Archive for November 2017

Book review – The Haunting of Hill House

Google ‘scariest books of all time’.  If you do that you’ll see images, funnily enough, of what Google says are the scariest books of all time.  First in the line is The Haunting of Hill House, a 1959 novel by Shirley Jackson.  And that’s how HHH became the next book in my quest for a scary read.

Related image

Hill House has a reputation for being haunted.  Because of this, Dr.Montague has decided to take up a short residence in the house to look for evidence of haunting.  He invites three others to join him: Luke Sanderson, a representative of the family who own the house; and two others, Eleanor Vance and Theodora, who’ve experienced supernatural forces and may act as a catalysts for supernatural phenomena.  Things start going bump in the night and the evidence of haunting starts mounting which includes the House taking a particular fancy to one of the guests.

So, has my quest for a really chilling book concluded?  The answer is a simple, no.

The book was well written as well as each of the characters.  The best character, as is often the case with haunted house movies, is the house keeper, groundsman, butler, etc., and so it is with HHH, with Mr. and Mrs. Dudley taking the honours here.  The author does a great job in bringing the house to life, imbuing it with a character and history all of its own.  However, the book severely disappointed on the chills front.  The author conjured up a good atmosphere for scary moments but the latter just never arrived in the way I wanted them to.  I suspect however that that was probably the intention.  The book does have some standout moments but these take a while to get to and aren’t that intense or creepy.

Looking at the reviews on Goodreads and other places, there are clearly those who think the book still delivers after all these years.  Though there appear to be plenty, like me, who came away disappointed and wished the contents of the book was as scary as its cover!

My hunt for a really scary book continues.  I’ve just finished reading Stephen King’s The Stand so will let you know how that turned out.

Footprints gig, 25 November

My band Footprints is playing tomorrow night at MAP Studio Cafe in London’s Kentish Town.  So if you fancy hearing some classic jazz tunes in a great environment, come on down.  I’ve been told that it makes sense to get tickets in advance, so if you want to come along please contact the venue:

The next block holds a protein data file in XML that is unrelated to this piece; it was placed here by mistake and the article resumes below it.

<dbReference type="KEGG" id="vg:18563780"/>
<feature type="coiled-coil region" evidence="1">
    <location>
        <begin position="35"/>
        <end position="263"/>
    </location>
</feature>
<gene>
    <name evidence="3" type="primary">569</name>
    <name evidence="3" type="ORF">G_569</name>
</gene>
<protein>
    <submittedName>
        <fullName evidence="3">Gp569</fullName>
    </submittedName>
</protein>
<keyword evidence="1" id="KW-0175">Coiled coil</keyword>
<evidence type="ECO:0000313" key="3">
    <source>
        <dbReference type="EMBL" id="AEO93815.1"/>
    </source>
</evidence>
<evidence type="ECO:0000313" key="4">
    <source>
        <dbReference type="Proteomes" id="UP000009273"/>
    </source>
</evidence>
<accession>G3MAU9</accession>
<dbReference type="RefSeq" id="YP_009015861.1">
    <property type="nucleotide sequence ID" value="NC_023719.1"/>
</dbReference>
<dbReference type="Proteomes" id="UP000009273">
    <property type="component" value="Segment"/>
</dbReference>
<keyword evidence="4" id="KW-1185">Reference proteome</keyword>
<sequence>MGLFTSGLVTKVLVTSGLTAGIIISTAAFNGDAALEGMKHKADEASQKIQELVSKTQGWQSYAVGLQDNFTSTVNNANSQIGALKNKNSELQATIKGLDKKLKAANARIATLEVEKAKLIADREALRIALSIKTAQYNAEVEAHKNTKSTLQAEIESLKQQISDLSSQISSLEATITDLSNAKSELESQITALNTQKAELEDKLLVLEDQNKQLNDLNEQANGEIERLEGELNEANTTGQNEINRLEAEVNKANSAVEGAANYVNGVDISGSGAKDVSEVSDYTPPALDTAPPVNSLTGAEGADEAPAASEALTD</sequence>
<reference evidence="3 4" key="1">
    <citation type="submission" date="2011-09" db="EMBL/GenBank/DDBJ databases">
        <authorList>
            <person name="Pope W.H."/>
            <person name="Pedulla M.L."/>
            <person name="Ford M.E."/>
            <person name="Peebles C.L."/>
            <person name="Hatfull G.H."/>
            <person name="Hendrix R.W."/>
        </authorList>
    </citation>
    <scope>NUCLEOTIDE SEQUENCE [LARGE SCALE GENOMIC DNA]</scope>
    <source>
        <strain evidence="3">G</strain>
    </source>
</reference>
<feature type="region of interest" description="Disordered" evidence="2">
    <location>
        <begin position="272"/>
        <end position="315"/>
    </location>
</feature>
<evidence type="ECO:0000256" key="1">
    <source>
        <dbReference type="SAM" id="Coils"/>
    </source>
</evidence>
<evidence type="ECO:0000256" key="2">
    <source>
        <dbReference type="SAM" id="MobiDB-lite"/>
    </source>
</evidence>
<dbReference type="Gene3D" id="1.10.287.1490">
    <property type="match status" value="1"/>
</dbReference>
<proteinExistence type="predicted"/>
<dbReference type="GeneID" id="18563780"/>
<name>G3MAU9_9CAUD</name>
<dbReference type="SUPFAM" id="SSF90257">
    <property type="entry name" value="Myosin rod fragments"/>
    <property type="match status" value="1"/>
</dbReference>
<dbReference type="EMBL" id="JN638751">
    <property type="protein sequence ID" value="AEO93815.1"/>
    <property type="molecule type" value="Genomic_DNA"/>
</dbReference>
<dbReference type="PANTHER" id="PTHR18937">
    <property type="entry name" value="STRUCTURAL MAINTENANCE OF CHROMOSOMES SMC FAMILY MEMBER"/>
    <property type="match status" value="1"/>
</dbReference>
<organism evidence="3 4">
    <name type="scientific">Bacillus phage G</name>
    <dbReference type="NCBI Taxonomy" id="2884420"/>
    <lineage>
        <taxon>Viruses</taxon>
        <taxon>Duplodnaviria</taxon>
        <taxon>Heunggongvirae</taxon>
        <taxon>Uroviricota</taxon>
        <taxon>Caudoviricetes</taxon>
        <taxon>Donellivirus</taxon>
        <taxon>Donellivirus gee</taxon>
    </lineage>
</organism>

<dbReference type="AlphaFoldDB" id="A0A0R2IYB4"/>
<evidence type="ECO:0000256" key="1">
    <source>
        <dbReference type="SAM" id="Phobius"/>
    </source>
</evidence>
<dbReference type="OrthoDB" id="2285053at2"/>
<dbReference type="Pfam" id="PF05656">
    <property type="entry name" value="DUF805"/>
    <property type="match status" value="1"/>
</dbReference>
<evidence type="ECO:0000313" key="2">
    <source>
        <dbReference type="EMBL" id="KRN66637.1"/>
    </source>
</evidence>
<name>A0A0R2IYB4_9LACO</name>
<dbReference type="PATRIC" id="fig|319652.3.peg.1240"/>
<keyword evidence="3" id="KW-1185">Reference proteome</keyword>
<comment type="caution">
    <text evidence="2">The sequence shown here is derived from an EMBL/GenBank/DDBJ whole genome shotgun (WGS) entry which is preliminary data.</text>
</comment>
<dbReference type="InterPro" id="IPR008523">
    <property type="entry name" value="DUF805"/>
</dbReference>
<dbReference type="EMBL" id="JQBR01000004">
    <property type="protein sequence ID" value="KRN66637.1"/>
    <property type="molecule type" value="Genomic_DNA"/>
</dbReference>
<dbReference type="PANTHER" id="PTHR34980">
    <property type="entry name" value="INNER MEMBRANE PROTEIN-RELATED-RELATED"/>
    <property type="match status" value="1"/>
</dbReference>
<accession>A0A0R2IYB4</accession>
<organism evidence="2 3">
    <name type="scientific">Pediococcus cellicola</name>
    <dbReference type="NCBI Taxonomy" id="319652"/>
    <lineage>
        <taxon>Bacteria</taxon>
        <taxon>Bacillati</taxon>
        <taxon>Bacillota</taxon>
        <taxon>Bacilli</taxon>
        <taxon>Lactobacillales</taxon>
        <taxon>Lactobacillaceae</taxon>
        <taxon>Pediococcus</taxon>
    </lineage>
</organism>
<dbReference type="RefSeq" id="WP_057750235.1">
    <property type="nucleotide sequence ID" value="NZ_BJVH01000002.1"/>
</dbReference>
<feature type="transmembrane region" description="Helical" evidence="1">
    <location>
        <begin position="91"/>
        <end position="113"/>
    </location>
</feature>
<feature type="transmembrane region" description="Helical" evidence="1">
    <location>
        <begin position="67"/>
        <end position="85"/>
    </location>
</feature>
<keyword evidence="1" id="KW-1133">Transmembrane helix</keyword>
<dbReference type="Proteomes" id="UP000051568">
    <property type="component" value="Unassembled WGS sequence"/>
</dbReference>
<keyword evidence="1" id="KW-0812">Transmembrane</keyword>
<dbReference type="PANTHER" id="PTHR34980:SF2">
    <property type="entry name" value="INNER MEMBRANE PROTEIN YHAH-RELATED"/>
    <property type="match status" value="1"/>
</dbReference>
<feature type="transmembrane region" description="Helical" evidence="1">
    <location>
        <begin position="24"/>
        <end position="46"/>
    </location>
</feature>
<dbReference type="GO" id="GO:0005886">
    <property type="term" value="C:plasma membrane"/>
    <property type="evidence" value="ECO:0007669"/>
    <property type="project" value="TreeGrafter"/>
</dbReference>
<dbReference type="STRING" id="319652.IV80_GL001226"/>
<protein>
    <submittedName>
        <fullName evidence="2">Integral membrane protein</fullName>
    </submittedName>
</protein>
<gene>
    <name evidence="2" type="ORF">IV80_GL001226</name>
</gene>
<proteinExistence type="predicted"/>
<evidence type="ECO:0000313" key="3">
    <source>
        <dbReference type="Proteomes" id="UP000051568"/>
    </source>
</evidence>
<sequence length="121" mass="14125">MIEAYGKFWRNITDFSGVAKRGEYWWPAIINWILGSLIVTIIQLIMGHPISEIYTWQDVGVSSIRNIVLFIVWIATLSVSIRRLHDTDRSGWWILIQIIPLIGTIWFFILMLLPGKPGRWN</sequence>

Tel:  020 7916 0545
email: info@mapmusic.net

And do come up and say hello!

Gig review – London Jazz Festival 2017

I thought I’d wrap up the remaining London Jazz Festival gigs I attended into one post, having already reviewed Tomasz Stanko’s magnificent band.  I try and see different types of bands during the festival and this year was no exception.

We kick off with Herbie Hancock at the Barbican (see photo above).  Hancock is a living legend.  At 77 years of age and with a recording career spanning over 50 years, you’d think Hancock might want to put his feet up. Luckily for us that’s not the case.  Surrounded by a top band including Terrace Martin (alto sax and keyboard), James Genus (bass) and Trevor Lawrence Jnr. (drums), Hancock was in exuberant form.  When he wasn’t busy pivoting between grand piano and his keyboard, Hancock clearly enjoyed moving centre stage, interacting with the audience, with or without keytar.  The gig felt very much like a show rather than a jazz gig, not least as Hancock got the audience on its feet, clapping along or singing his keytar licks back to him.  Some classics were served up too: Watermelon Man, Chameleon, and Actual Proof.  Hancock obviously put these individuals together for a reason: to achieve a more contemporary sound.  Terrace Martin was largely responsible for the latter, bringing with him sounds that wouldn’t sound out of place on the Snoop Dogg or Kendrick Lamarr records he’s produced.  While I would have preferred an acoustic set, I thoroughly enjoyed what was served up, vocoder and all!

Next up was a double bill of Now vs Now (led by Jason Lindner) and Kneebody (pictured above) at Rich Mix in London’s East End.  Now vs Now was the main attraction for me.  I saw Jason Lindner play with Donny McCaslin’s band the year before (reviewed in these pages, dear reader) and was blown away.  So when the opportunity arrived to see his own band, I jumped at it.  Now vs Now is a trio consisting of Lindner (keys), Panagiotis Andreou (bass) and Justin Tyson (drums).  I wouldn’t call what they play jazz; more contemporary electronic music, but the latter has its place at the festival (for what exactly is ‘jazz’?).  I’m not too familiar with Now vs Now and they played mostly songs from their forthcoming album that’s due in 2018.  So writing this blog a few days after the gig, I struggle to think of any of the tunes the band played.  However, throughout the time that they played I was reminded of bands like Orbital and Aphex Twin and I did think to myself that I’d check out the album once it came out.  The highlight for me was Justin Tyson’s drum solo, a drum’n’bass inspired solo, which sounded almost impossible for a human to perform.

Going into the gig I was expecting to enjoy Now vs Now more than Kneebody.  In fact, it was the other way around.  Kneebody play a combination of jazz, funk, electronic and rock music and their line up includes a cast who’ve played with the likes of John Legend, Bruno Mars, De la Soul, and Snoop Dogg.  So they’ve got good form and know how to write a catchy riff, like Uprising, a Trump-inspired tune off of the band’s out their latest album, Anti-Hero.  The set consisted of most of the tunes off Anti-Hero and I’ve been giving it a good listen since and recommend it to you.

It’s one of the regrettable things in live music that, generally speaking, the bigger the musician gets, the larger and less intimate the venue they play in.  In this respect Rich Mix is a great place to see live music, allowing the audience to get up close with the band (see the photo above).  I expect to be there this time next year for more jazz, if not before.